Younger drivers do not start to get more favorable rates until they hit the age of 25, though some companies start offering lower rates to young women when they turn 21. Some other options to decrease costs for younger drivers on your policy include “good student discounts,” which usually offer a 10 to 15 percent decrease, and “safe driver discounts” for younger drivers who take an approved defensive driving course.

Turning 50

Your car insurance premiums usually go down as you age, reflecting the fact that as you mature, your driving habits get better. Once you turn 50, however, your car insurance premiums start to go back up.
While some statistics show that the safest drivers include those in the 64 to 69-year-old range, car insurance companies still raise rates on older drivers.
Luckily, drivers 55 and older can receive a discount on their car insurance for keeping a clean driving record or taking an approved defensive driving course, such as one offered by the AARP. The states that mandate these discounts include:
  • Alaska
  • Arkansas
  • California
  • Colorado
  • Connecticut
  • Delaware
  • Florida
  • Georgia
  • Idaho
  • Illinois
  • Kansas
  • Kentucky
  • Louisiana
  • Maine
  • Minnesota
  • Mississippi
  • Montana
  • Nevada
  • New Jersey
  • New Mexico
  • New York
  • North Dakota
  • Oklahoma
  • Oregon
  • Pennsylvania
  • Rhode Island
  • South Carolina
  • Tennessee
  • Utah
  • Virginia
  • Washington
  • West Virginia
  • Wyoming
  • Washington, DC
Once you hit the age of 70, though, premiums tend to go up, and this gets even worse at the age of 80. Insurance companies that reportedly offer better car insurance rates for older drivers include The Hartford, Esurance, and Mercury.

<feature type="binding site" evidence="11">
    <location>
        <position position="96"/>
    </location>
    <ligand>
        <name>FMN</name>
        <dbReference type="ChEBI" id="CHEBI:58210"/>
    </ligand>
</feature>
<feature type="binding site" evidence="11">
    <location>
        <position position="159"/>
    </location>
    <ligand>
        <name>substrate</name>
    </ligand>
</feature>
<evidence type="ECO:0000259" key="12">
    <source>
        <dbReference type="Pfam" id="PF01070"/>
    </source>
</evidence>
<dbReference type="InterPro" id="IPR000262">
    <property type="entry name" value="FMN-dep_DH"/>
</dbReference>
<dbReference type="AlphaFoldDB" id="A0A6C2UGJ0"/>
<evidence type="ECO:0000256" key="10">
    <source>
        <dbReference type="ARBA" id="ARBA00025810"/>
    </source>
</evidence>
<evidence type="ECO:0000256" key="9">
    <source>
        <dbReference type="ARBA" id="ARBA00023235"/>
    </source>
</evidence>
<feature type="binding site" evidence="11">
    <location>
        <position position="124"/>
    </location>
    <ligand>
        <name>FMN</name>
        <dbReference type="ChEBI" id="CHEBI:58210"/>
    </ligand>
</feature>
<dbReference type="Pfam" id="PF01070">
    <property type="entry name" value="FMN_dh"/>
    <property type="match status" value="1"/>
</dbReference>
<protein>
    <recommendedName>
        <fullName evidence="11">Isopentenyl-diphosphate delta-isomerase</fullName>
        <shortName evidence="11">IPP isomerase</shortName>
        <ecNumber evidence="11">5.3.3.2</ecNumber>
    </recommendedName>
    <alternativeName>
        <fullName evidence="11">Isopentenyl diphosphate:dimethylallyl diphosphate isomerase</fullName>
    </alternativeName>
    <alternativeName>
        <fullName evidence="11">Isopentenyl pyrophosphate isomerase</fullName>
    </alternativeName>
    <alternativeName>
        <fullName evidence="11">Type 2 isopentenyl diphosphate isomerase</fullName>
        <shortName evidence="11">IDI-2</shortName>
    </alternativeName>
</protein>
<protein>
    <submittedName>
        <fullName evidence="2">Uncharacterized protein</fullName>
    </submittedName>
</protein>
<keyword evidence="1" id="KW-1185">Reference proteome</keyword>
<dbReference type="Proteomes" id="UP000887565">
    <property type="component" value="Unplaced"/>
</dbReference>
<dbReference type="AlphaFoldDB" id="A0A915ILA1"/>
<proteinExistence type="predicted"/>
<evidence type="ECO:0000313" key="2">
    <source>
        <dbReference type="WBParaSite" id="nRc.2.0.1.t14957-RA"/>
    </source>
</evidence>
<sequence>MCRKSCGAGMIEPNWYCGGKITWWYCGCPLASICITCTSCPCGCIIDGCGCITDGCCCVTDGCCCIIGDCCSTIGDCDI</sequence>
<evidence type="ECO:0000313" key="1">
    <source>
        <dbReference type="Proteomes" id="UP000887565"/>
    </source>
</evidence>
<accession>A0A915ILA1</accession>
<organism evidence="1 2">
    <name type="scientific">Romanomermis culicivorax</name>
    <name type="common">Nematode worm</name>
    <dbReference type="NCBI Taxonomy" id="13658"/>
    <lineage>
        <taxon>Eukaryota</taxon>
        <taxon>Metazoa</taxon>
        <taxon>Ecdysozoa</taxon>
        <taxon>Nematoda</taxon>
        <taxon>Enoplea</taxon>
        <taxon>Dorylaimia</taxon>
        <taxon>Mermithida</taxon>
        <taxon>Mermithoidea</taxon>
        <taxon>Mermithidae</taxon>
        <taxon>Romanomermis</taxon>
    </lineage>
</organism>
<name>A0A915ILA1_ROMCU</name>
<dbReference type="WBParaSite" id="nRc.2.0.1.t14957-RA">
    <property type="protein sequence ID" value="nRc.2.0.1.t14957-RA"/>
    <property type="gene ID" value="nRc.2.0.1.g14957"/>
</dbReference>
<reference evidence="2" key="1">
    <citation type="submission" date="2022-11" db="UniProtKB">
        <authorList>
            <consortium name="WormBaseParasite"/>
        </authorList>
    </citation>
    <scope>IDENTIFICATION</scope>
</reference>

How to get lower premiums

Finding more affordable car insurance is the best way to combat rising premiums. While many times you can’t control the reasons for a rate hike with your car insurance, you can opt for a more affordable offer from another company. So instead of asking, “Why does my car insurance keep going up?”, take action.
And remember, if you need help finding the best rate, try Jerry. If you want to save money on car insurance, the Jerry app is a good place to start. A licensed broker, Jerry does all the hard work of finding the cheapest quotes from the top name-brand insurance companies and buying new car insurance. Jerry will even help you cancel your old policy.
And to ensure you always have the lowest rate, Jerry will send you new quotes every time your policy comes up for renewal, so you’re always getting the coverage you want at the best price.

FAQs

Is it normal for car insurance to go up every year?

Yes, it’s perfectly normal for car insurance to go up every year, even if you haven’t filed a claim. As insurance companies try to offset the costs of paying out claims, they may apply general increases in premiums to their customers.
If your premiums are slowly rising, you might find better rates with a new insurance company.

How can I stop my insurance from going up?

To stop your car insurance from going up so much, you can increase your deductibles. This means you will have to pay more if you are in an accident, but you also won’t have to pay as high of a premium.
You can also reduce coverage on older cars or cars you don’t use much. Having lower coverage means they won’t be as protected, but if they’re not being used much, they might not need as much coverage anyway.